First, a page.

- The Washington Times - Thursday, May 3, 2001

"And now the end is near, and so I face the final curtain …"

Frank Sinatra,

"My Way," 1969

And now, too suddenly, it is upon us: Calvin Edwin Ripken Jr. will not be playing baseball much longer, and true fans everywhere should feel a little tug at the heart.

After nearly two decades half his life and a good chunk of ours he has been reduced to part-time status with a mediocre Baltimore Orioles team. The manager says he will not play more than two to five games a week for the (implied if not spoken) good of the team. The owner agrees. And probably, were he to speak his mind and not his heart, so would Cal Ripken.

Baseball's Iron Man, the guy who played 2,632 consecutive games over 17 seasons, parked on the pines for two, three or four games a week?

Is it possible?

Can he really be living in his fifth decade?

Let's check the most immovable and implacable of barriers for athletes the calendar. Ripken came up to the Orioles at the end of the 1981 season, was named Rookie of the Year in '82 and then the American League's Most Valuable Player in '83 as the team won the World Series. It was Baltimore's second pennant in five years, fifth in 15, sixth in 18. This was a franchise, moreover, with the game's best record over the past 30 years. Its future looked golden, and so did Cal's.

Then something bad happened to the Orioles, meaning no more pennants over the next 17 seasons (and counting). There were and are a lot of reasons, not all of them named Peter Angelos. But always, in sunshine and in sorrow, there was Cal.

The Streak was the Biggie, of course the numerical manifestation of an incredible work ethic that enabled him to shrug off injuries, fatigue and ennui to play every game in what surely is baseball's most unbreakable standard. But more important, to many of us, was the way he played.

Ripken was not a "natural" ballplayer, whatever that means. He got where he got because of hard work, perseverance and a desire to excel. There have been two players in my lifetime of whom I have said, "If I were a major league player, that's how I would like to play." The first was Pete Rose, the second Cal Ripken.

All of us knew how hard he struggled to be a good hitter and how difficult it was for him. One season he hit .250, the next .323. The home runs ranged from 14 to 34 for a full season, the RBI from 57 to 114. His production wasn't always constant. His effort was.

When I think of Cal Ripken, I think of so many things. I think of how, whenever the other team was threatening during his heyday, the baseball fans in our family would implore the batter, "Hit it to the shortstop." I remember how, in 1983, my son and I arose at 6 a.m. to learn on "SportsCenter" that he had been voted the American League's MVP and how we woke the rest of the household with our shouting. I remember how, the following spring in Miami, he learned that it was my son's seventh birthday and gave Patrick his bat. I remember how he hit one drive after another out of SkyDome in the All-Star Game's Home Run Derby and how he went deep twice in September 1995 under the greatest pressure imaginable, on the nights when he tied and broke Lou Gehrig's record of 2,130 consecutive games.

And I remember his victory lap around the field at Camden Yards that second night, how the fans cried out their love and reached out to touch a ballplayer they considered one of them, never mind that $6 million salary per season.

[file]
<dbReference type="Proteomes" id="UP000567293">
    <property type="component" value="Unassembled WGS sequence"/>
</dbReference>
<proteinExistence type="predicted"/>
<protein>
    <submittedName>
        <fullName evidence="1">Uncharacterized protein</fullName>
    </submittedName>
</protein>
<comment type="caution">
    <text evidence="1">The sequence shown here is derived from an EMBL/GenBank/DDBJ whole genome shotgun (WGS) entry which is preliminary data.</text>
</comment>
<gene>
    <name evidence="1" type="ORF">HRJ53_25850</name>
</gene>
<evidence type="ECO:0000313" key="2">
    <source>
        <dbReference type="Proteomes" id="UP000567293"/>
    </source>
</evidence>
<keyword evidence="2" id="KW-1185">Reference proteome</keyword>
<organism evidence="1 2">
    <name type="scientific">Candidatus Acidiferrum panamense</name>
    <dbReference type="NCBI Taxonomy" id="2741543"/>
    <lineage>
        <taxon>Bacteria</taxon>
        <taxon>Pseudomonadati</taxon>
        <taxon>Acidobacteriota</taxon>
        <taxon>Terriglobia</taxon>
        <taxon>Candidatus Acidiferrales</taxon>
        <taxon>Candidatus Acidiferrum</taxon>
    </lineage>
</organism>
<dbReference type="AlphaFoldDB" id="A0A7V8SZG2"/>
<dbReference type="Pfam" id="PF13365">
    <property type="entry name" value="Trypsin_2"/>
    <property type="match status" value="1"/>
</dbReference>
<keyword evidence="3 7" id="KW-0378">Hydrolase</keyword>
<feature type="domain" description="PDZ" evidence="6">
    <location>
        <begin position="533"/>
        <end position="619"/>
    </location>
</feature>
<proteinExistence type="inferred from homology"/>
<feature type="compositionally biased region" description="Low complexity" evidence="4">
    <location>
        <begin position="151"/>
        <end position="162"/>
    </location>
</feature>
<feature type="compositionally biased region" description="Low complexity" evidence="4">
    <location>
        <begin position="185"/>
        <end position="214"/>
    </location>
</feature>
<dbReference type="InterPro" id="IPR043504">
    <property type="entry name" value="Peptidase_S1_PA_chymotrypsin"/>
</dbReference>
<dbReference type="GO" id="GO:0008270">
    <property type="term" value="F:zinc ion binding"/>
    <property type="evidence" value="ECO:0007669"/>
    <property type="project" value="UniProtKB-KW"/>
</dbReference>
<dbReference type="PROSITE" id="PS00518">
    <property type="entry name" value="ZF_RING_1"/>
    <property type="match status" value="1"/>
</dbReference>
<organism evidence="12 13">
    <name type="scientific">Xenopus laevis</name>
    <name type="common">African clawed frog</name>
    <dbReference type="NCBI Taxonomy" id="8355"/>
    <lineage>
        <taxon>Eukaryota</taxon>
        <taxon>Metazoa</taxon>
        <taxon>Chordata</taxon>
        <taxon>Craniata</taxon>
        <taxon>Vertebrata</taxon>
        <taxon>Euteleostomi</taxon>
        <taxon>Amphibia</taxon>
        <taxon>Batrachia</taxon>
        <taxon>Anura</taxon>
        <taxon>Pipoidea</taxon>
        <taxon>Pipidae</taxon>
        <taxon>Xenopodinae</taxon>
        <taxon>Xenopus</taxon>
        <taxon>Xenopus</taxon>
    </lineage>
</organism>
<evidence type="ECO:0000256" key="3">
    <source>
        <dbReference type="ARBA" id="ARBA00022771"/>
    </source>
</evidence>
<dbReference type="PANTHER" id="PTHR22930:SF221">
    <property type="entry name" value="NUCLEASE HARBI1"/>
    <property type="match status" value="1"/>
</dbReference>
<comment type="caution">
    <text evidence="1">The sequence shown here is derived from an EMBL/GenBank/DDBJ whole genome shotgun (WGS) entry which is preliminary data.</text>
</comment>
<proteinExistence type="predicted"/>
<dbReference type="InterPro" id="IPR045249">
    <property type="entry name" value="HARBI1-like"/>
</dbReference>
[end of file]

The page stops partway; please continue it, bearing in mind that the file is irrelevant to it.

I'm sorry to be writing all this in the past tense, because Ripken is still there among us biting his lip as he awaits the pitch in one of his oh-so-many stances, diving to knock down balls at third base, playing the role of modest, caring, team-oriented athlete as well as anyone ever has. But now he is just biding his time. I wouldn't be surprised to see him have a good game or two against the almighty Yankees this weekend. He has always risen to challenges.

So far this season, though, Ripken's batting average has stayed well below .200, and often he has appeared overmatched. No wonder. Could you do at 40 what you did at 20, 25 or 30? Certainly not, and the chances are pretty good that you're not a professional athlete performing at the highest level of your sport.

And now it is all winding down and gathering speed in its descent like a Randy Johnson or Roger Clemens fastball.

I don't know how old you are, but I know how old you were when Cal Ripken brown-haired and bushy-tailed first emerged as the Orioles' latest phenom. You were 20 years younger, and I'll bet it feels like a lot longer ago.

That's how it goes with sports and sports heroes: Their athletic mortality reminds us of our own in the game of life. We cling to them and sometimes they cling to themselves too long, hoping against hope that they can rediscover the way they were for one more game, month or season.

Brooks Robinson, the greatest Oriole ever before Ripken, hit like a spring shower and actually let balls get past him at third base in his last season and his 40th year. "I hung on way too long," he told me a few years ago. "But it's so hard to let go."

It will be hard for Ripken, too, but he is above all a realistic man. When he made his major league debut in August 1981, his teammates included Murray, DeCinces, Singleton, and Palmer; now they include Kinkade, Richard, Paronto and Roberts. This team is going nowhere, and the emphasis rightly must be on the future.

The Orioles' final home game this season will be on Sunday, Sept. 23, against (who else?) the Yankees. Mark it down as the most emotional farewell ever at Camden Yards. And all across America, baseball fans should stop and reflect about a man who personifies all that is good about the game.

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